In philosophy, art, psychology, sexuality - all the things that most make us human - you find the search for "the other." It's the strange or unfamiliar experience or relationship that will jolt us from our routine and (paradoxically) unlock the qualities than can truly define us, and it underlies such disparate subjects as Hegel's dialectic, Mary Shelley's Frankenstein, Tantric yin and yang, and The X-Files - to name a handful.
The purposeful search for otherness motivates this project from the Chicago saxophonist Jim Gailloreto. He is neither the first jazzman, nor even the best known, to renounce the comfortable in order to sieze inspiration. But few musicians have so successfully moved outside their comfort zone. On Shadow Puppets, Gailloreto transports his music to an exotic, sometimes eerie realm where the light plays a little differently on the landscape, and the timbres of his horns play unexpectedly off the ear. It is a transformation both subtle and monumental.
Gailloreto, known in Chicago for his sideman versatility (and elsewhere for his several solos on Kurt Elling's Grammy-nominated Man In The Air), offered a more representative example of his art on The Insider, his 2003 debut as a leader: his quintet, with keyboards and guitar, gave hefty support to his rich, smooth tone and his thought-provoking yet accessible improvisations. That album sounds well conceived, brilliantly executed, and immaculately produced, with compositions and arrangements that benefit from long hours of planning. Shadow Puppets - which builds upon the looser example of Gailloreto's pianoless trio, Split Decision - could hardly be more different.
To break through to something other, Gailloreto conducted the musical equivalent of science's pure research. He got together with his longtime friend, the Chicago drummer Jeff Stitely, switched on a minidisc recorder, and captured their completely unrehearsed (and in fact barely directed) improvising. He encouraged Stitely to experiment with some new rhythm ideas that the drummer had been working on, pushing Gailloreto's own playing into unplanned and unexpected areas. He then went through the recordings and transcribed the snippets that caught his ear; eventually, he nourished them into the full-fledged compositions that make up approximately half this album - songs strikingly removed from those on his previous album, lit from within by an almost unnerving quietude.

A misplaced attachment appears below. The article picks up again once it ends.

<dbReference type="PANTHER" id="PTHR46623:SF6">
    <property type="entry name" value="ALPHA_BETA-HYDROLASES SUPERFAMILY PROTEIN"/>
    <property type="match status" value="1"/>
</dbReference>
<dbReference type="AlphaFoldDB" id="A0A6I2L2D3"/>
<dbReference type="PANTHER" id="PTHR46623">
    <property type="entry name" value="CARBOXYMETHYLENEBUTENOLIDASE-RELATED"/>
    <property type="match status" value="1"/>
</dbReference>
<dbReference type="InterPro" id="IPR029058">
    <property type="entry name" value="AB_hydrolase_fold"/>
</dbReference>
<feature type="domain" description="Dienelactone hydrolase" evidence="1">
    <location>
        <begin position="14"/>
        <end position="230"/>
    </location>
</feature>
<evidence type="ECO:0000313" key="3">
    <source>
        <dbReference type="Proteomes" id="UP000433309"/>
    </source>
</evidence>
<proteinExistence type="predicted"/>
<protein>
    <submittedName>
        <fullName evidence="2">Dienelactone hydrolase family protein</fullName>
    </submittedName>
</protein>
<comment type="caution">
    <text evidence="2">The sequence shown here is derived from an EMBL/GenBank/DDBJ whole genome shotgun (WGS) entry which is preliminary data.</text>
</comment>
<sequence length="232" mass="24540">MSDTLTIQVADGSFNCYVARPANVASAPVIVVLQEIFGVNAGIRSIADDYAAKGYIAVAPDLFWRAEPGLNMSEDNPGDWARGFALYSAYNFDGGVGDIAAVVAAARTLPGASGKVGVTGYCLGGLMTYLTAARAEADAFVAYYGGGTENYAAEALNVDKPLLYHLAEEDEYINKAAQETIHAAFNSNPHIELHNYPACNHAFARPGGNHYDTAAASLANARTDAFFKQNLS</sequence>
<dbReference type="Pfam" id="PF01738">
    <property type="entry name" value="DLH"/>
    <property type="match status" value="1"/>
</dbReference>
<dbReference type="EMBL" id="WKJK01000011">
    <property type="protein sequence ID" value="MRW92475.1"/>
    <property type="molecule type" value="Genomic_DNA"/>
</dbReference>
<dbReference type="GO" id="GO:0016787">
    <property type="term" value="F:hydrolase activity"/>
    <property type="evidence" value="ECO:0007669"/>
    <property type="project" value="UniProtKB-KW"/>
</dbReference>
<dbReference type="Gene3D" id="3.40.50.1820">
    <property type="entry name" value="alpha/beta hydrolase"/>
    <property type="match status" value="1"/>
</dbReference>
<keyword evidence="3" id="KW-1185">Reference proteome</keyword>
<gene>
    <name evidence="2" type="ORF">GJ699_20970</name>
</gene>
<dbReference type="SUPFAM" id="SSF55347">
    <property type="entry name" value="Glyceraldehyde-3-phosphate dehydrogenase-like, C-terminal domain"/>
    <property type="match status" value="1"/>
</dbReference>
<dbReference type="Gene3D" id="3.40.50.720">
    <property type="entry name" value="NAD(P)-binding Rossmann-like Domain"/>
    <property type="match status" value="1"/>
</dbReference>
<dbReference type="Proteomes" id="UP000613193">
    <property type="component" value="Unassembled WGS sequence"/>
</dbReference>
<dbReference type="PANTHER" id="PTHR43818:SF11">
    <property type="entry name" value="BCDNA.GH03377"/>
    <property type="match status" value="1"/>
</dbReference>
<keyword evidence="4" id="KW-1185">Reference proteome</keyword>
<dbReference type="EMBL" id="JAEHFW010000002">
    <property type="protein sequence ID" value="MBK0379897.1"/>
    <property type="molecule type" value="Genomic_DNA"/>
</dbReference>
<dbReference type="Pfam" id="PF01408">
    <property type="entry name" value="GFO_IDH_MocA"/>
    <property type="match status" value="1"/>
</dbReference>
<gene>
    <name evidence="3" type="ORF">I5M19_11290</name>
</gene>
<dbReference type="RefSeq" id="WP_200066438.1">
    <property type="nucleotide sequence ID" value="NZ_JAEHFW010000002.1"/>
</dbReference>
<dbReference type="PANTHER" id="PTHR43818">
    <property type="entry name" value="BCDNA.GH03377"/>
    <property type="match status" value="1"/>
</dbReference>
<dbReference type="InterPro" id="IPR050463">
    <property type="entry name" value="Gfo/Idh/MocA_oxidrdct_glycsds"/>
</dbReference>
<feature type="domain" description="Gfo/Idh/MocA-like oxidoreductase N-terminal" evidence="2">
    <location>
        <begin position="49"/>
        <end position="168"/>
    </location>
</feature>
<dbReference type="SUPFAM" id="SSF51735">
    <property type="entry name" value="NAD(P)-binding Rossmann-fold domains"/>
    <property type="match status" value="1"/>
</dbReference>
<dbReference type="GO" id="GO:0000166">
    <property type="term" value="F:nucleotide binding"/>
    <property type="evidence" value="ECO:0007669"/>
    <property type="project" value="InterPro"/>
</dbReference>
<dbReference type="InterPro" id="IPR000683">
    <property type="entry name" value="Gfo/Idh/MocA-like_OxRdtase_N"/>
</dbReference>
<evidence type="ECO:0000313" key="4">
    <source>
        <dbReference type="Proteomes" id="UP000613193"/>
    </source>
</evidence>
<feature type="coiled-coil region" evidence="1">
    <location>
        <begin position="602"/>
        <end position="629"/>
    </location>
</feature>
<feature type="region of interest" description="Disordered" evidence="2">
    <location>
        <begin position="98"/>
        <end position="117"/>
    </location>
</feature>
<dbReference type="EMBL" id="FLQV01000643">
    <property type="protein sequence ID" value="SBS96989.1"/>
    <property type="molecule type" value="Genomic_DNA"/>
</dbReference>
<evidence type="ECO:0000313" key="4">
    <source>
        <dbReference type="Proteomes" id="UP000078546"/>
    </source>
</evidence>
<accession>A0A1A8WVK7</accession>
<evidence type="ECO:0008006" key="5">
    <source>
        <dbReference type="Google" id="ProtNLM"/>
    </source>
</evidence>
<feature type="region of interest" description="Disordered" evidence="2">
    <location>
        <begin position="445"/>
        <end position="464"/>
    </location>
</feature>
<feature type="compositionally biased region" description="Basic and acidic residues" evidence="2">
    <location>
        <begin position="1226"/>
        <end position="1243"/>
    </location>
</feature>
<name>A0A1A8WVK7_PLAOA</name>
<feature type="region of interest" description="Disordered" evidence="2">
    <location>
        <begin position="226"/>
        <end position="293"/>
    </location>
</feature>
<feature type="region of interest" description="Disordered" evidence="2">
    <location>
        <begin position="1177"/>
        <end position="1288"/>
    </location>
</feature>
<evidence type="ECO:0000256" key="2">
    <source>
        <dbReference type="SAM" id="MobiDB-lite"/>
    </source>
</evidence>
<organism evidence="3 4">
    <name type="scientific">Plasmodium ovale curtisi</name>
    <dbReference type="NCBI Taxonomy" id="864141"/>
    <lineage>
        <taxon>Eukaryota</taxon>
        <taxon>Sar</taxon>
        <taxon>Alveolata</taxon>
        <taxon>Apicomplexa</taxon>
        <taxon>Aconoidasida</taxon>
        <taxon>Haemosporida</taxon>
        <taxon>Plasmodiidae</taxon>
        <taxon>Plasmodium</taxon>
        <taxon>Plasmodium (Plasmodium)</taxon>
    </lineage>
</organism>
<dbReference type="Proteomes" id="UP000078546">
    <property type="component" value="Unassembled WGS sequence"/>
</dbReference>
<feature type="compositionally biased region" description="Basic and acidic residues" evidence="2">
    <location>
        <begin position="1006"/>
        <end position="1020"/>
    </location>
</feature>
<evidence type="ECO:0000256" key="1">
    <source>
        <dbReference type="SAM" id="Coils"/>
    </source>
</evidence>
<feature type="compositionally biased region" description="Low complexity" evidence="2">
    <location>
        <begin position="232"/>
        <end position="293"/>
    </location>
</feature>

In the process of writing these songs, Gailloreto quite naturally supplied harmonies, despite having designed them for a trio of non-chord instruments. "The melodies and arrangements were based on the idea that no chords would be heard per se," he explains. "Sometimes the bassist, or even the drummer, doubles the melody line; still, the harmonies are always implied. But with no piano or guitar, there's considerably more space."
Along the way, however, Gailloreto made the decision to bring in pianist Laurence Hobgood, known for his work with Kurt Elling (and the author of his own solo disc on Naim Audio). Hobgood is also known for his ferocious technique, harmonic legerdemain, and often dense texturing - all of which would seem to go against what Gailloreto was trying to accomplish on Shadow Puppets.
"Actually, I had decided that I wanted the color of the Rhodes [electric piano] for this project, and I love Laurence's musicality. But because of the different nature of the writing, I asked him to consider the Rhodes as a monophonic instrument - to play single-note lines, as a rule, and to use it as a color, rather than as a traditional tool for accompaniment. Basically, I asked him to tie one hand behind his back. And I was thrilled with what he came up with."